How Danny Elfman Made Goths Love Christmas
When it was first released in 1993, Tim Burton’s The Nightmare Before Christmas was a game-changer. Somehow, the film’s use of Burton’s signature German-expressionism-fueled goth style and elaborate stop-motion animation made it a classic film for two holidays at once. Not only that, but its jaunty-yet-morbid music grabbed a generation of punk, goth, and metal fans, who saw the film as the ultimate symbol of their lighthearted love of all things dark and twisted. To hear the rollicking, cheery tons of a song like What’s This, one would thing the mind behind Nightmare’s soundtrack was as much a devotee of Christmas as they were Halloween. This is not the case.
“Christmastime was a really depressing time for me growing up, while Halloween was where I came alive,” says Danny Elfman, the Oscar-nominated composer of The Nightmare Before Christmas’s score and songs. “But for the film, because I was writing from Jack’s perspective, there was no baggage involved. There was no Christianity, no buying or selling and marketing and consumerism. When Jack discovered Christmastown, it was just an amazing place he’d never seen before.”
In many ways, Danny Elfman’s story is every goth kid’s dream. As the frontman of dark new wave act Oingo Boingo, Danny began to make in-roads with Hollywood writing songs like the theme to 1985 sci-fi comedy Weird Science. Things changed drastically, however, when he began teaming up with Tim Burton on films like Peewee’s Big Adventure, Beetlejuice, and Batman (outside of his work with Burton, Danny wrote the themes to The Simpson, Tales From The Crypt, and Desperate Housewives). Four Oscar nominations, two Emmys, and a Grammy into his career, 2019 year also saw Danny releasing a MasterClass video, sharing his process with the world.
But while Elfman’s accolades now span four decades, it’ll always be The Nightmare Before Christmas that has made him a true counterculture a true counterculture icon, writing carefree songs that made spooky kids feel as though they were allowed to smile for once in their lives.
“I dropped into [film composing] just as quickly as Jack dropped through that door,” laughs Danny on the phone in Glasgow, where he’s getting ready to begin a series of shows performing the soundtrack of Nightmare live with a full orchestra. “I had no intention of being a composer. It was the farthest thing from my mind. When I started the band, it was kind of crazy, because I had imagined not going into music at all. I imagined going into film school and becoming an editor or a cinematographer or something like that. Music and acting were the two parts of filmmaking that I never thought I’d be doing.”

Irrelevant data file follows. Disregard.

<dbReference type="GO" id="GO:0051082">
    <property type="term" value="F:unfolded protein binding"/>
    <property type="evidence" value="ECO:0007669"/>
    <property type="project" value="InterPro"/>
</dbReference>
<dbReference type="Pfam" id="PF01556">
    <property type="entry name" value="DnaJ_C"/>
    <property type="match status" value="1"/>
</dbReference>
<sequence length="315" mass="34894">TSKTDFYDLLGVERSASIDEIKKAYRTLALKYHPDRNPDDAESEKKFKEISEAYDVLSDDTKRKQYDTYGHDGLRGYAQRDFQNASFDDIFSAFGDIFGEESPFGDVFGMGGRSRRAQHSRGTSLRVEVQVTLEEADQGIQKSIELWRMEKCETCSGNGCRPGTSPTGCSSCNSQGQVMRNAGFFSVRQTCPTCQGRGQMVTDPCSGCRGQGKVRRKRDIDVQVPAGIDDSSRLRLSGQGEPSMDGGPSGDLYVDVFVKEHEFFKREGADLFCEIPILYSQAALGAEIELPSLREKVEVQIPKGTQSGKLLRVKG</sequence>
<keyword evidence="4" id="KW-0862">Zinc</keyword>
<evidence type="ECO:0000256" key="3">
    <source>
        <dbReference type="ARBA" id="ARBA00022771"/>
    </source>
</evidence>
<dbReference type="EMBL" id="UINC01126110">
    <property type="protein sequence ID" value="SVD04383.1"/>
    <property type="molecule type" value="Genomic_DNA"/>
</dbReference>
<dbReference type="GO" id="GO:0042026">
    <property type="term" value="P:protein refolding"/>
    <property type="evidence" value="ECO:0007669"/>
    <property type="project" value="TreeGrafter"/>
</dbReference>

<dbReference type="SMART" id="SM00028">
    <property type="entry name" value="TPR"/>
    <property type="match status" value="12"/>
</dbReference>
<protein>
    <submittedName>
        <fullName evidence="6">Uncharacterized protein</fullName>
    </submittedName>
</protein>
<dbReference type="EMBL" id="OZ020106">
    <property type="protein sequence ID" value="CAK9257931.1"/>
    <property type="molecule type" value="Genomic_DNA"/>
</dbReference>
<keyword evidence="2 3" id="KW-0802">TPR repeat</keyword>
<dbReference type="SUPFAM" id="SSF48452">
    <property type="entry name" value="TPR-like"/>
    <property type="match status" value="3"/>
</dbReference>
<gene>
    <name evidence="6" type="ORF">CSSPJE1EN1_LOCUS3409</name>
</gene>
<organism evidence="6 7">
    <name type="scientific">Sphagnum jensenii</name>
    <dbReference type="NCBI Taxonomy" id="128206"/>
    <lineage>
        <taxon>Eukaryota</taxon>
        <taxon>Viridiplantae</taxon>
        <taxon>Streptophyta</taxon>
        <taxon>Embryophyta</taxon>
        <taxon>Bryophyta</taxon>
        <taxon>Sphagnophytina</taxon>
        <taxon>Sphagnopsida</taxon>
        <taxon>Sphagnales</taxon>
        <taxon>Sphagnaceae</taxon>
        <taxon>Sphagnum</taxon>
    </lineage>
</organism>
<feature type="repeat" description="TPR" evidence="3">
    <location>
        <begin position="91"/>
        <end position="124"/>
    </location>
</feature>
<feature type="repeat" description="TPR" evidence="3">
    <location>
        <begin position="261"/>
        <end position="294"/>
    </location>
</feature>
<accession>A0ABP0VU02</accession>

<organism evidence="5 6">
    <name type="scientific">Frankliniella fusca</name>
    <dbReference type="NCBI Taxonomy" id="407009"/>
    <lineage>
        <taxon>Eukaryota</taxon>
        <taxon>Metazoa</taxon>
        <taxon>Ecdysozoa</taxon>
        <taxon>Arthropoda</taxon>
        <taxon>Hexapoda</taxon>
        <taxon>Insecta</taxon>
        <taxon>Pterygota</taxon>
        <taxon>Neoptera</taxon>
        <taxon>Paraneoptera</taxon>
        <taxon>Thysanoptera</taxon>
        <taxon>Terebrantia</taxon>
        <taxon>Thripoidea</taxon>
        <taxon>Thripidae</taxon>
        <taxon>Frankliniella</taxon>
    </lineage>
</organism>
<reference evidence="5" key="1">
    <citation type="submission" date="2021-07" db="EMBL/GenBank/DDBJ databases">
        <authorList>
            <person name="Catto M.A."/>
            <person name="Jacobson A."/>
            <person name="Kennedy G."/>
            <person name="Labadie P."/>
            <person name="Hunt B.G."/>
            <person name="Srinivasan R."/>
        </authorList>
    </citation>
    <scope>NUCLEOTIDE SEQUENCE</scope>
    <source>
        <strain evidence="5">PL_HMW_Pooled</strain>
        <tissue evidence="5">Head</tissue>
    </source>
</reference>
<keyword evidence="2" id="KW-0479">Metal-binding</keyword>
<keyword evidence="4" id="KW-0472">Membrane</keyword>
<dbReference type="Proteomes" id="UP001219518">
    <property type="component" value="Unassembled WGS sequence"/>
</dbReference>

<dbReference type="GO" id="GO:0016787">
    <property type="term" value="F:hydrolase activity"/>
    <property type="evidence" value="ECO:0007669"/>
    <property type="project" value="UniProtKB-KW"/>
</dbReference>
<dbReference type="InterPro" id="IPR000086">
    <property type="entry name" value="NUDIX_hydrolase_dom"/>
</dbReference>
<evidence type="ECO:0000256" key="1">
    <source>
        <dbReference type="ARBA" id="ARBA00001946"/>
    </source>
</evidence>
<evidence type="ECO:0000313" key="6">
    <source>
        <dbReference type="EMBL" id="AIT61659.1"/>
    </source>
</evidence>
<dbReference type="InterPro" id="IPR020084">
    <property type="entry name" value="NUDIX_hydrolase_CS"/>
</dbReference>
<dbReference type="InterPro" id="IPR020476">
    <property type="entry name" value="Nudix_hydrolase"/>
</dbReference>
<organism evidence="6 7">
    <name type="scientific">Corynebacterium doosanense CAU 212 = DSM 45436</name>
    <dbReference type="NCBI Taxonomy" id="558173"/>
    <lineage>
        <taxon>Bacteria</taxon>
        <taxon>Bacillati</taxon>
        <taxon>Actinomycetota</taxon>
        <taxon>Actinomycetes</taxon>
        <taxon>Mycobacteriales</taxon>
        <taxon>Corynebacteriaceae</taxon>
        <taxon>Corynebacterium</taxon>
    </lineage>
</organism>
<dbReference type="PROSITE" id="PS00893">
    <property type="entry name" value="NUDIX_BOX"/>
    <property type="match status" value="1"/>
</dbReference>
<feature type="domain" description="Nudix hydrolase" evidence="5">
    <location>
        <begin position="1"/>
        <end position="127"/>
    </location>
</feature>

Are you enjoying the Nightmare Before Christmas live performances, all these years after the movie came out?
The Nightmare performances are still fun. I’m still enjoying it. I don’t know how much longer I’ll still find them enjoyable, but I do them seldom enough that it hasn’t grown old for me yet. Performing-wise, I grow weary of stuff really quick, which is why I had a terrible time being in a band. But fortunately, Nightmare Before Christmas [Live] I started, what, seven years ago, and I’ve done it just a few times a year here and there, and it’s still really fun for me.
Given that you get tired of things so quickly, what has kept the Nightmare performances exciting for you?
Well, the novelty is, until a few years ago when I did the first concert in Albert Hall, I’d never sung Jack live. I didn’t know what it was like. I never wrote the songs ever expecting to perform them live. So to be doing them a quarter century later was such a weird, crazy experience. It was enjoyable for me singing in another character, being not myself. Singing as Jack, I found it really fun.
When you’re singing as Jack, do you slip into the character? Are you doing the dance moves, the hand motions?